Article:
Yugoslavian troops were accused of crossing into Albania, seizing a village, and setting fire to several houses before withdrawing. There was no word on casualties. Yugoslav government officials denied the incident, alleging instead that Albanian forces had invaded "Serb territory," where they encountered defenders. In Washington, White House and State Department spokesmen warned that any widening of the conflict by the Belgrade government "would have the most serious consequences."
Whether Yasser Arafat unilaterally proclaims statehood for Palestine will be decided April 27, his aides announced. The Palestinian Authority president returned to Gaza from a tour of Moscow, Tokyo, Beijing, and other capitals, where he was frequently advised to wait rather than proceeding with a plan to declare statehood May 4, the date on which the interim period of autonomy fixed by the Oslo accord with Israel expires. Israeli Prime Minister Netanyahu has vowed to annex much of the West Bank if unilateral statehood is declared.
Last weekend's successful test of a nuclear-capable missile by India "will increase the arms race" in South Asia, Pakistani Prime Minister Nawaz Sharif said in his first official reaction. But, speaking in Lahore, Sharif stopped short of saying whether Pakistan would match the test as it did last May when India exploded underground nuclear-test devices. The Pakistan government was under domestic pressure to launch its own test missile, with reports suggesting that could happen as soon as tomorrow.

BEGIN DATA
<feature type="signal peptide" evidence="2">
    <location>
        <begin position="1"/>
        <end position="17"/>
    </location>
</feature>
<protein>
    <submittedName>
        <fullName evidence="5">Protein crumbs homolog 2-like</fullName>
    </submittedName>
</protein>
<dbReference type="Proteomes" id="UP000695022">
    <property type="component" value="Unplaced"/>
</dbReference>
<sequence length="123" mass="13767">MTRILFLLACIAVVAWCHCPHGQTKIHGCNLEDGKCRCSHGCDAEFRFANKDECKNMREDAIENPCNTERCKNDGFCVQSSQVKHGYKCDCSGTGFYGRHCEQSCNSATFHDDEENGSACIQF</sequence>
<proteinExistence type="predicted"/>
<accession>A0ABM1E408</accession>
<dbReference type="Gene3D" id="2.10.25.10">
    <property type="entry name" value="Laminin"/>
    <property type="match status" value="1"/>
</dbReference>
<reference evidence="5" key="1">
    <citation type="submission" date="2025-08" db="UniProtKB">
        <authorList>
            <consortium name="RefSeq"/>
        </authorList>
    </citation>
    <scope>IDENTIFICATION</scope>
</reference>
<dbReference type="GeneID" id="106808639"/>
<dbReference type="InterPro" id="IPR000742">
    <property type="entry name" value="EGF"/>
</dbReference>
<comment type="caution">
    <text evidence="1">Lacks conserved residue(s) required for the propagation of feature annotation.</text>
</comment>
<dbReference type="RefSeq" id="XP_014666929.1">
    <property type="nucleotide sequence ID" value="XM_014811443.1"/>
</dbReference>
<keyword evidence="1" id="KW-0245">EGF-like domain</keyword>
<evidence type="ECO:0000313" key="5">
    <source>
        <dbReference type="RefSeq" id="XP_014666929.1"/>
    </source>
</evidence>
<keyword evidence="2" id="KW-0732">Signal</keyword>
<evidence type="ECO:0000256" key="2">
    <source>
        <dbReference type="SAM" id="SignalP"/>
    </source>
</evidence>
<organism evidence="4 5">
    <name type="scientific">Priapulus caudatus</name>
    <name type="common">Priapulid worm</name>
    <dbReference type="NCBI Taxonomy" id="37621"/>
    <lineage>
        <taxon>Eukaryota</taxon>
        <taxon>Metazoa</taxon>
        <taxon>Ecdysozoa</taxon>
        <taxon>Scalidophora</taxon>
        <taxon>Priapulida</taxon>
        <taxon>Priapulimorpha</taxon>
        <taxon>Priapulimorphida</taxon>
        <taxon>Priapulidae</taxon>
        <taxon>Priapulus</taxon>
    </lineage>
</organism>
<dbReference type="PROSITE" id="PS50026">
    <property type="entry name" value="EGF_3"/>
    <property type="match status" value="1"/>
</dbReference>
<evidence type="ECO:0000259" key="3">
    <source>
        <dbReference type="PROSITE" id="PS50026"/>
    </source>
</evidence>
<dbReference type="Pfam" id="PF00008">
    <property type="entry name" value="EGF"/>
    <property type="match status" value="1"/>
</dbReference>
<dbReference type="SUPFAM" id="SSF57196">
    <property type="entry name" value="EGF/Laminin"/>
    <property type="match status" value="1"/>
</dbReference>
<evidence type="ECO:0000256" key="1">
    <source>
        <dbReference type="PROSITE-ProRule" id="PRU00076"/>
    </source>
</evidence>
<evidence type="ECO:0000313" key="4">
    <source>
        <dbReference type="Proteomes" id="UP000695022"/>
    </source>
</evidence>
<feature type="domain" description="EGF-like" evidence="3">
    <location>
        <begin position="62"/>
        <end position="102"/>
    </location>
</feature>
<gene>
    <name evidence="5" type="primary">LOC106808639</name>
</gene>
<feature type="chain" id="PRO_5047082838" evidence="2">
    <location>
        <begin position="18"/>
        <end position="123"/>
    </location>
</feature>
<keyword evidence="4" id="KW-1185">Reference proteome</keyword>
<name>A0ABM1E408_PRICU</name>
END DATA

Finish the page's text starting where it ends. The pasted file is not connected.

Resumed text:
In an apparent bid to improve morale in the senior ranks of its armed forces, the North Korean government announced the promotion of 79 more officers to the rank of general. The communist regime said last week it would spend $1.4 billion on defense this year, but recurring reports of food shortages have cast doubt on its ability to adequately feed and arm the 1.2-million-member military, the world's fifth-largest. Intelligence sources in rival South Korea estimate there already are 1,200 generals in the North Korean armed forces.
Leftist rebels were blamed for the bold hijacking of a domestic flight in Colombia, whose 46 passengers and crew were later herded into boats that disappeared into the jungle as police aircraft flew overhead. By the time police arrived at the remote airstrip where the plane was forced to land, it was empty and its tires had been punctured. Kidnappings by Colombian guerrillas are common, but the seizure of a domestic airliner is believed to be a first.
Alarmed opposition leaders in Venezuela appealed for unspecified help from the Organization of American States and other international groups in "ensuring democracy" against the actions of new President Hugo Chavez. Since late last week, Chavez has vowed to double his term to 10 years, threatened a state of emergency if Congress doesn't grant him sweeping new economic powers, and reinstated soldiers who'd been dismissed for helping him stage a failed 1992 coup. He claims Venezuela's democracy has been weakened by graft and patronage politics.